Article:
Tag Archives: migrant children

“expressing outrage” … admirable or to be frowned upon?

 

 

I received an email from a relative last week. It was, on the surface at least, well meaning, but it could also be construed as condescending.

Re your email expressing outrage with Trump and incarcerated kids, at least he caved (although harm already done can’t be undone).

Without crawling under a rock, I try to avoid at least some of this aggravation. …

No doubt your frequent visits to Carnegie Hall and related forays into classical music (not to mention long walks) are therapeutic. You, like me, might try to avoid or at least minimize all the stuff that aggravates.

 

 

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I replied to my relative as follows.

I am mostly apolitical and have tried over the past couple of years not to be consumed with hatred of Trump.

The news about the incarceration of immigrant kids has really gotten to me, however. I can’t bear to contemplate it.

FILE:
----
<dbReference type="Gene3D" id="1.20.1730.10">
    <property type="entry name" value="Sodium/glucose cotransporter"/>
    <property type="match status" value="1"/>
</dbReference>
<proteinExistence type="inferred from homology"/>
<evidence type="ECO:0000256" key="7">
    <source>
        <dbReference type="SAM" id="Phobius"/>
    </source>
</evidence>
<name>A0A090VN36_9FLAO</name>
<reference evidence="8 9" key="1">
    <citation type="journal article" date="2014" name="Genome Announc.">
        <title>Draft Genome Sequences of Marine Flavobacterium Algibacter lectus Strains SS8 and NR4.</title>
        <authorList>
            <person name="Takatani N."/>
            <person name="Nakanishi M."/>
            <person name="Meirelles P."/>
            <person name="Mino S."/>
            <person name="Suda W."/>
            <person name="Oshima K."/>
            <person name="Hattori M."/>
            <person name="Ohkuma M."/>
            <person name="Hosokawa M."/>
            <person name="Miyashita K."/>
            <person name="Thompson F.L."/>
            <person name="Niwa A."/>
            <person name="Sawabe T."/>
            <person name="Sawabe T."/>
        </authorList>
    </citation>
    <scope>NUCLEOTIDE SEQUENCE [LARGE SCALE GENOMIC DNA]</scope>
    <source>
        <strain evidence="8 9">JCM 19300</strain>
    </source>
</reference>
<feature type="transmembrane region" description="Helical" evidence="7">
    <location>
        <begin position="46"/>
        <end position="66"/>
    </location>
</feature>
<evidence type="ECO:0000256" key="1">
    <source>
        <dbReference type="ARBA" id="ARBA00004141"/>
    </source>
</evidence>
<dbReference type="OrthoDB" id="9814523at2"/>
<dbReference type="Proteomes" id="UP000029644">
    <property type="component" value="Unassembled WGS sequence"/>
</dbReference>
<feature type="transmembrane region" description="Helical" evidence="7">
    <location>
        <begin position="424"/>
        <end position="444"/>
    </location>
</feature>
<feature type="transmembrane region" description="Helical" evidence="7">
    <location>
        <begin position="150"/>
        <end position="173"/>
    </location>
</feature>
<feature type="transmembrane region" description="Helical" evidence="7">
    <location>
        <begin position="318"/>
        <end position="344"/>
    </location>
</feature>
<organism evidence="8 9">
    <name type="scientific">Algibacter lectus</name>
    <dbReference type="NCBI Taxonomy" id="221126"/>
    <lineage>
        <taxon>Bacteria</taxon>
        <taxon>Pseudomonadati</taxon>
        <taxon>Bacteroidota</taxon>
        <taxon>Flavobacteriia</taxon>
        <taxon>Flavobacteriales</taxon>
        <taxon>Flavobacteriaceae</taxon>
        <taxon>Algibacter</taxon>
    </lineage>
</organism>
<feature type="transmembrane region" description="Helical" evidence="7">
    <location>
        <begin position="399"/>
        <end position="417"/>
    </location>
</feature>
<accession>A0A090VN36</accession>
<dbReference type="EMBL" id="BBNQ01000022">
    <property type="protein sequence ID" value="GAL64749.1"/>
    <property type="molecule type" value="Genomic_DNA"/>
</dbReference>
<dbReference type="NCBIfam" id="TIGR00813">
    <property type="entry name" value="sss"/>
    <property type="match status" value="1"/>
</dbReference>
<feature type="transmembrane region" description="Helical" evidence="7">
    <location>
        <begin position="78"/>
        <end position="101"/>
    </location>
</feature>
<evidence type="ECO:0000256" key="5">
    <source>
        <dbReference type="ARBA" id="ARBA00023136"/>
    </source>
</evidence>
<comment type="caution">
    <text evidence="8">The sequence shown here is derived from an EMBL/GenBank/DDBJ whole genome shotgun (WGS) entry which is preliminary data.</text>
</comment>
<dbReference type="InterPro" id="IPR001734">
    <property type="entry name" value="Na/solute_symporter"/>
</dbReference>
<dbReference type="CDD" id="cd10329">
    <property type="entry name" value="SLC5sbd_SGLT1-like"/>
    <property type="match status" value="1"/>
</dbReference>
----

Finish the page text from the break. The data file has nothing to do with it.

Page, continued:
Also, immigration has long been an issue I have cared about and blogged about.

I won’t change.

You are right that “harm already done can’t be undone.” I read that the administration has said nothing about the children who have already been separated from their parents and that no steps are underway to reunite them.

I feel that this is an egregious violation of human rights that will not be forgotten and can’t be remedied, it seems. I mean the whole anti-immigrant policy, the characterization and treatment of immigrants as vermin, and worst of all, the separation of parents and children.

 

 

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Some people profess hatred and scorn for Donald Trump and his supporters, the “deplorables.” They are in the liberal vanguard and can be counted upon to support left of center politicians. When those politicians support policies merely for political expediency — such as Hillary Clinton (one of their favorites, arch enemy of the “deplorables”) voting for the Iraq War — they look the other way. Doctrinaire liberalism and political orthodoxy trump independent thinking, which might, they fear, make them appear ideologically “incorrect” and cause them to lose friends or to be looked down upon by them.